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The Union-Backed AFL-CIO Housing Investment Trust Is Funding Housing Projects Throughout The Twin Cities

Published Friday, November 26, 2021
The Union-Backed AFL-CIO Housing Investment Trust Is Funding Housing Projects Throughout The Twin Cities

(MINNEAPOLIS-ST. PAUL, MINNESOTA) - At University and Fairview Avenues in St. Paul, developers behind the Morrow Apartments - a two-building, 243-unit affordable housing complex - were able to get construction off the ground at the height of the Coronavirus Pandemic by borrowing nearly $80 million from an AFL-CIO Pension Fund that has favored Minnesota for decades.  The same holds true at the Wilder Square apartments on Milton Street, also in St. Paul, where the same fund is financing a third of the $33 million top-to-bottom rehab of a 136-unit affordable housing complex built in the 1970s.

For more than 35 years, an Organized Labor-supported mutual fund has pooled Union pension dollars, institutional investments and other assets to back new real estate construction across the country, with a general focus on housing - nearly half of it affordable housing.

Chaired by former St. Paul Mayor Chris Coleman, the AFL-CIO Housing Investment Trust (HIT) is propping up new development by providing construction financing and buying mortgage-backed securities in 21 cities, including Boston, Chicago, Detroit, San Francisco and Milwaukee - but it holds a special place in its heart for Minnesota, where more than a fourth of its active projects have resided during the pandemic.

The fine print?

One of the requirements for projects financed by HIT is that they employ the Unionized Building Trades, which is not always the favored option for cost-conscious developers.

But neither pandemic nor recession has stopped Union-funded/Union-made apartments from taking root in urban corners where everyday Workers have been hard-pressed to find quality housing they can afford.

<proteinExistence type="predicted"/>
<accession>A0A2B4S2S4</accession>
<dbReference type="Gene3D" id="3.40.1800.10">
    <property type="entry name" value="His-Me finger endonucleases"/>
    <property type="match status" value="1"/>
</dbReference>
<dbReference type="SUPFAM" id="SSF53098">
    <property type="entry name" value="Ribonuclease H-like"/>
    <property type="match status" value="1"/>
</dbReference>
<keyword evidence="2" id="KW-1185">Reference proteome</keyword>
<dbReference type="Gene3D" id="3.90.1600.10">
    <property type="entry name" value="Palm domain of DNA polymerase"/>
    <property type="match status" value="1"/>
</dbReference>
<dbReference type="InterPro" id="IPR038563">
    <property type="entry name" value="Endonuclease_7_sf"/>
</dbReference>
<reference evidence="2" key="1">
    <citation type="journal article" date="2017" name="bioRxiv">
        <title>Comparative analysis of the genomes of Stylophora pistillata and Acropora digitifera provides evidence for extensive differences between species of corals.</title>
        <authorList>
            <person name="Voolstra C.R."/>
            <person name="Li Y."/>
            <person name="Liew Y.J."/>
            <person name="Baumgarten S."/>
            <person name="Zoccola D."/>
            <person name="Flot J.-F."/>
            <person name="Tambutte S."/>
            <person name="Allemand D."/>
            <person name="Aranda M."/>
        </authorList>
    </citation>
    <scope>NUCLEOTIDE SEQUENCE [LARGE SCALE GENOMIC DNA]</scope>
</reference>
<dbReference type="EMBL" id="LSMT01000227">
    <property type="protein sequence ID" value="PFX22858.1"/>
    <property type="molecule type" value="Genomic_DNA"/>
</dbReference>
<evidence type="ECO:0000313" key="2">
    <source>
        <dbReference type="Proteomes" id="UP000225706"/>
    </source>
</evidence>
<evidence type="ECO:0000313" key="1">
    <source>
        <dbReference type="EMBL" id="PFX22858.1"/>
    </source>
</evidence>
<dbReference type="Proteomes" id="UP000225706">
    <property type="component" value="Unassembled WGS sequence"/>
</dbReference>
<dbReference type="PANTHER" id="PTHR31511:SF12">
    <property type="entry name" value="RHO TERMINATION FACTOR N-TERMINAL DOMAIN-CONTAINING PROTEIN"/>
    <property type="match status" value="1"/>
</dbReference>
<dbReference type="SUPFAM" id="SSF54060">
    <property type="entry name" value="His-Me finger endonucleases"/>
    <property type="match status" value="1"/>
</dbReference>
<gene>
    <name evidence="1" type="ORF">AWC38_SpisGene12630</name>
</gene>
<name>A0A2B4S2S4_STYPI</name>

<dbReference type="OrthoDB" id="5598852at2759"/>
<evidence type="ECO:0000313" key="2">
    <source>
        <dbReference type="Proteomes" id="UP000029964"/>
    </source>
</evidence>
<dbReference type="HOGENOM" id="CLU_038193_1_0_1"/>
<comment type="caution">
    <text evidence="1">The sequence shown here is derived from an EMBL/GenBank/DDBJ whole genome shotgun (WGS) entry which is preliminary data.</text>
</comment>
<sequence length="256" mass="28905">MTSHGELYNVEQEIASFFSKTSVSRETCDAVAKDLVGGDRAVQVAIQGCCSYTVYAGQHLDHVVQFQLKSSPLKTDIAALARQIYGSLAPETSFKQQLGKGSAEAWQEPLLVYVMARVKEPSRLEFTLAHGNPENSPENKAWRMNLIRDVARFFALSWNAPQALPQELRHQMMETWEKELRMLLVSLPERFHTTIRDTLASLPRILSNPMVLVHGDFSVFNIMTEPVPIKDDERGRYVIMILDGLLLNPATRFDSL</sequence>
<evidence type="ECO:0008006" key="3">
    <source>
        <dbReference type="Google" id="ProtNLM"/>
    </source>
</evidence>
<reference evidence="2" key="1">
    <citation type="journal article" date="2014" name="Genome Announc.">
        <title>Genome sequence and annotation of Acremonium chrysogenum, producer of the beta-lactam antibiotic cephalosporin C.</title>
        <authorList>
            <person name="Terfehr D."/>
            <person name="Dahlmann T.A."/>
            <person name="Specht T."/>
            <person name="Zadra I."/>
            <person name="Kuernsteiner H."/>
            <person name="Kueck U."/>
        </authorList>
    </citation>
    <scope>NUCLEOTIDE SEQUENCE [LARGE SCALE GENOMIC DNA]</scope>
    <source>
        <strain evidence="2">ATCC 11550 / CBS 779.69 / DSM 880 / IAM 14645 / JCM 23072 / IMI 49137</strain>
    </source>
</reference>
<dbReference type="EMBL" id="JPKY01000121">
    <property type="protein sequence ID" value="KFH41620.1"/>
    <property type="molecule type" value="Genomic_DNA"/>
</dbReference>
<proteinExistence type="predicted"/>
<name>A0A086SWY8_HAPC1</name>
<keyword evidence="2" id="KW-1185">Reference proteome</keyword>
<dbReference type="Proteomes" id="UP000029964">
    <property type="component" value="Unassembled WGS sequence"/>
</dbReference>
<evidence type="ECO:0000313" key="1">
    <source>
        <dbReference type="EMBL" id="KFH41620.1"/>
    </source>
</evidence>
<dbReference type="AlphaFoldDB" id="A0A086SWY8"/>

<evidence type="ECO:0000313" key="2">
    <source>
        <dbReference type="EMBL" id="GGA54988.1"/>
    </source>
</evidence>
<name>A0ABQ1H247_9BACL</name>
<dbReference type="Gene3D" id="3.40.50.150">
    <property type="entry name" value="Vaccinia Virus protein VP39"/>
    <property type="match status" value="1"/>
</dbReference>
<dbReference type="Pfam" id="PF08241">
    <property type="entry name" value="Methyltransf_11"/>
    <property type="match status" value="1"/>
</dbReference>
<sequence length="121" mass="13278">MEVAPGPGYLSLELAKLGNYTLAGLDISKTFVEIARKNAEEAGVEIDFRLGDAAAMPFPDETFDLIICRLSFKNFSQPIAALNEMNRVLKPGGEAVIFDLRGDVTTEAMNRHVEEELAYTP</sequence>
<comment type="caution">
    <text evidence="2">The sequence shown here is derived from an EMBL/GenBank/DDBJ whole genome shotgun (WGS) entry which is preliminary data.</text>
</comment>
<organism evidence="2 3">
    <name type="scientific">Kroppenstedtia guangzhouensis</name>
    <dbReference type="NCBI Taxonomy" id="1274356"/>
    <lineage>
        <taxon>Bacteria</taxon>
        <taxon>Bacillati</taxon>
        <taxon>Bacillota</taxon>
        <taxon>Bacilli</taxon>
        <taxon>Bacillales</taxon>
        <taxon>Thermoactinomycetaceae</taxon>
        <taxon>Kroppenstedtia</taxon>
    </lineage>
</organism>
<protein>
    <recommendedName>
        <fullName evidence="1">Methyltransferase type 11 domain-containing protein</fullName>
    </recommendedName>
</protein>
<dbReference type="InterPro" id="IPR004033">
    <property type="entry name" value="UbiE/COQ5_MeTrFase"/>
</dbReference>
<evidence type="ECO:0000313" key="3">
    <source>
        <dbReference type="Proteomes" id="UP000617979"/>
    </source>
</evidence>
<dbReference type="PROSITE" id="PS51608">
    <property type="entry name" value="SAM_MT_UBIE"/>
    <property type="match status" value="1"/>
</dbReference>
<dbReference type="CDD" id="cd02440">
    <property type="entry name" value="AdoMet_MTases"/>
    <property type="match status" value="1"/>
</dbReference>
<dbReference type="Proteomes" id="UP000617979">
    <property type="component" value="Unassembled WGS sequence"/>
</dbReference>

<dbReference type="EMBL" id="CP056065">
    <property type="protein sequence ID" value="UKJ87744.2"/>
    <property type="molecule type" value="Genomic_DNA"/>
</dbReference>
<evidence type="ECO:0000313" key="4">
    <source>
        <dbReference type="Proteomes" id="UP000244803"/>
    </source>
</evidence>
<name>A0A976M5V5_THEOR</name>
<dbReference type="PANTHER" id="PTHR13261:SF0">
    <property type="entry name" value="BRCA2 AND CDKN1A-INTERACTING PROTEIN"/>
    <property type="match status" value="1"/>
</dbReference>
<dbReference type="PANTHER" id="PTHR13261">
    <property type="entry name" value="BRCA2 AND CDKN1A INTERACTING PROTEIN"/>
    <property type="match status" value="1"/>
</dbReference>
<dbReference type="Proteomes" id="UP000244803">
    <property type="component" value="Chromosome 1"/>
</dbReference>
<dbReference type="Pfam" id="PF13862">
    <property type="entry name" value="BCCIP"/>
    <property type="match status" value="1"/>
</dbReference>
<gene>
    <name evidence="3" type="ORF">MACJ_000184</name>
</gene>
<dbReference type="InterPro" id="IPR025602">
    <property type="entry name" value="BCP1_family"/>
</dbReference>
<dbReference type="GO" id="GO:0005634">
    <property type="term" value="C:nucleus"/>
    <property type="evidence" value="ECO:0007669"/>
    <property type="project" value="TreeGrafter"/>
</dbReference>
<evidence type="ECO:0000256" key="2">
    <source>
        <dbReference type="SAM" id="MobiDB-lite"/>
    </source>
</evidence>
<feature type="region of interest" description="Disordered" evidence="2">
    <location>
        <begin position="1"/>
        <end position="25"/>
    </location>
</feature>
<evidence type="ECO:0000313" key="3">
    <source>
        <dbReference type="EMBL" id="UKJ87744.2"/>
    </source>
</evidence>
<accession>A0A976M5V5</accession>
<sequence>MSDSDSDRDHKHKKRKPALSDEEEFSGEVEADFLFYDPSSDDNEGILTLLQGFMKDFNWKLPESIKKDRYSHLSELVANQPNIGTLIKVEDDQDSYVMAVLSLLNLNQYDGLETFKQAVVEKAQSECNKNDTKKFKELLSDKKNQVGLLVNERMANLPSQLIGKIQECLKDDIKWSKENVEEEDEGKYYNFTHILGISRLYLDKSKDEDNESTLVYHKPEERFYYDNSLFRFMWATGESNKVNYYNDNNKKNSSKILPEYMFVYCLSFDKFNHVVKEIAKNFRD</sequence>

The loans are paid back into the $7 billion fund, allowing it to grow.

“For me, it’s a double-bottom line,” said Coleman, in an interview. “You’re investing Union pension funds into creating Union jobs and affordable housing across the country.”

In Boston, where heavy investment in life-science companies has drawn high-paying jobs but gentrified low-income neighborhoods, HIT has focused on adding “workforce housing” for Middle-Income Workers.

In Milwaukee, HIT is backing the Couture, a 44-story skyscraper slated to become Wisconsin’s tallest residential building.

In West Virginia, the fund has backed Teacher housing.

The fund has now backed more than 100 projects in Minnesota, including 10 that are currently under construction: The Morrow Apartments; Wilder Square; The Sundance at Settler’s Ridge townhome community in Woodbury; The Zvago Cooperative at Stillwater senior living; and the 128-unit Gateway Northeast multi-family development in Minneapolis.

Four Minnesota projects secured funding from the HIT this year: Wilder Square; The Amber Union affordable apartments in Falcon Heights; The 68-unit Old Cedar Apartments in Bloomington; and the American Cooperative of Anoka, an 87-unit senior housing cooperative.

At the Morrow, the HIT and Bridgewater Bank took on all of the construction financing - a $50 million commitment - at a low interest rate.

“Morrow is an affordable housing project with a sixteen-month construction schedule and we did not want to take on interest rate risk during that time period, given all the uncertainty from the pandemic,” said Paul Keenan, a Vice President with Reuter Walton, the St. Louis Park-based developer, which expects residents to begin moving into the first building by the end of the year.

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